Grandmother died over a year ago. I first met her when she had an afro that was going a little grey. She kept it that way for a while then relaxed it. Then she tinted it silver. Then it went white. The last time I saw her she'd cut it very short and we all touched her fluffy silky soft short 'fro. It was striking against her dark skin. Six months later when it'd grown out a bit she had it relaxed again with a roller set which disappointed me since I loved how it'd been short and fluffy.

Oh and mother passed on that two plait habit to us. We had the dreaded two plait/braid trade mark. I think I've got a permanent part in my hair because of that. I can just divide my hair with my hands and get looking neatly parted in two. Still my thick hair is forgiving because that part disappears when I put it in one.

April 25th, 2015, 09:31 AM
My mom dyes, fries, straightens, and blowdries her hair and then washes it very often with SLS shampoo. And she rips when she brushes. I know this from the bad memories of childhood when she did it to mine. Unfortunately all i will get from her is bad advice :(

edit: feel like I have to say though, when she was younger and I was little she had lovely dark brown, almost black hair, which was straighter than mine, alothough slightly wavy. I always wished I had her natural color.

April 25th, 2015, 10:09 AM
My mom taught me to backcomb and use rollers...I'm unsure that this is any kind of beauty secret but it did start off my obession with heatless curls and I used to get asked frequently who did my hair when I used to backcomb. She had beautiful brown thick bsl hair in her late teens, bleached blonde with volume in her early 20's. By the time I was born she'd cut to above shoulder and I remember in the 80's/early 90's she had a perm and had started to dye to cover greys. My mom always cut our hair at home and encouraged washing every 2-3 days, I guess those were good habbits but not really secrets! She always let me have my hair however I wanted, even though I'm sure she almost cried when at 13 I went from a bit below bsl to chin!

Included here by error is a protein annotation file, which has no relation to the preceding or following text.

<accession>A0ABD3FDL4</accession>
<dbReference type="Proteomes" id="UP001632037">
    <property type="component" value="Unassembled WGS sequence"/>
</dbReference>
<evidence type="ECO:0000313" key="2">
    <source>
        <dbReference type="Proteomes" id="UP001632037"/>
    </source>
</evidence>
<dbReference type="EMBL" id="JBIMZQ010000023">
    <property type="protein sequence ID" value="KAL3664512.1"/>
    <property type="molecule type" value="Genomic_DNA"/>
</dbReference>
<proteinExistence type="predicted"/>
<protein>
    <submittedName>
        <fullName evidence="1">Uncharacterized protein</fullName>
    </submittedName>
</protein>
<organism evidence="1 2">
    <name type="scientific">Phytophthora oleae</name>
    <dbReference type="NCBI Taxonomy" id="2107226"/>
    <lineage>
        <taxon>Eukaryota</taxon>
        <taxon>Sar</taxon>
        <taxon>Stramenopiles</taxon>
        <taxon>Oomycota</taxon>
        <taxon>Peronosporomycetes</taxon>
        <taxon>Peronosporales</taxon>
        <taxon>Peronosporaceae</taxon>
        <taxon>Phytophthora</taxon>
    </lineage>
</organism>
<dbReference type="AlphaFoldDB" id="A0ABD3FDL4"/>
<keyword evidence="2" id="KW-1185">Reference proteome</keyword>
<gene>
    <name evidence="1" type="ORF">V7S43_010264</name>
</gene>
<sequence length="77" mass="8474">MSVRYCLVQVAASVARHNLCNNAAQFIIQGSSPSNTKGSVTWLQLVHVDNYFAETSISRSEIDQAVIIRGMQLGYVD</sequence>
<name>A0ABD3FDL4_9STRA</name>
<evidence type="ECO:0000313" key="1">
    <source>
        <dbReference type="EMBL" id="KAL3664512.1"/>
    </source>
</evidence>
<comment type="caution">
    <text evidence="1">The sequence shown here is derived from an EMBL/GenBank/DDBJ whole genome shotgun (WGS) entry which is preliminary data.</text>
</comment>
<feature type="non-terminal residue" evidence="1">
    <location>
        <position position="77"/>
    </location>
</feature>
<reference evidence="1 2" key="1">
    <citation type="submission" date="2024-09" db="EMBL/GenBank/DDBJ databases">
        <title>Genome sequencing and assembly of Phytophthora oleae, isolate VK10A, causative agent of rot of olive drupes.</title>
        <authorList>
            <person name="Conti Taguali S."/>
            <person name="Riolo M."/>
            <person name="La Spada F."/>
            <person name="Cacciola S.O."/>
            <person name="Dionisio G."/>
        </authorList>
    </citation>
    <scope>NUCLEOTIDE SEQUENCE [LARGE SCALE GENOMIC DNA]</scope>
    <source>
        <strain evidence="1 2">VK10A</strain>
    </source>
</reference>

My mom's mom has only ever has short, curled hair from what I have seen myself and in pictures. My dad's mom I saw infrequently as she lived in another country but I remember how she always did the same bun, day in, day out and her hair was quite thin and shoulder length (which I think was mostly due to age, I always wonder if her hair was longer when she was younger but I can't tell as in pictures I've seen it's hidden by the bun). She used a hair rat that my mom once told me was made from her own hair.

April 26th, 2015, 12:27 AM
My mum had straight dark brown BSL hair when she was young, that I've seen in photos. Now she has it cut to chin length, with it dyed a mahogany colour to cover greys and it seems to have gotten wavier with age.

April 26th, 2015, 12:56 PM
My mom believes in coconut oil scalp massages, neem oil, amla, and using henna to make hair stronger. She also encouraged me to not wash my hair daily. Oh and the importance of keeping hair off of one's face. That seems to be a mom thing. Fairly traditional Indian haircare except for the length part. She doesn't care one bit about long hair and she's had hers in a bob for about 35-40 years.

April 26th, 2015, 02:55 PM
This is an adorable thread! I mostly take care of my mom's hair with my sister LadyLorien coloring wise and we have recently made her a henna convert as she has had red tinted hair definitely since before she gave birth to me and probably before. She has silky straight hair that she keeps chin length but she is completely supportive of my choice to grow my hair ever since I was old enough to have an opinion and told her I wanted it long :)

April 26th, 2015, 04:23 PM
What a lovely thread! I really enjoyed reading all the stories, so precious. Here is mine:

My Mother always had this APL-BSL hair, thick (iii), dark brown. I remember pictures of her wedding, absolutely beautiful. She cut it to a pixie before I was born - that was just the thing to do back then. It got shorter and shorter, about 2-4 cm. I remember the smell of the Pantene shampoo she used, and the mousse to set it with. She was a firm believer in "shorter hair is easier", but after years of patient convincing with my little sister, we finally persuaded her to grow it out. Now it is around APL-BSL again, and she looks beautiful! She started dying it with her natural color when she started graying.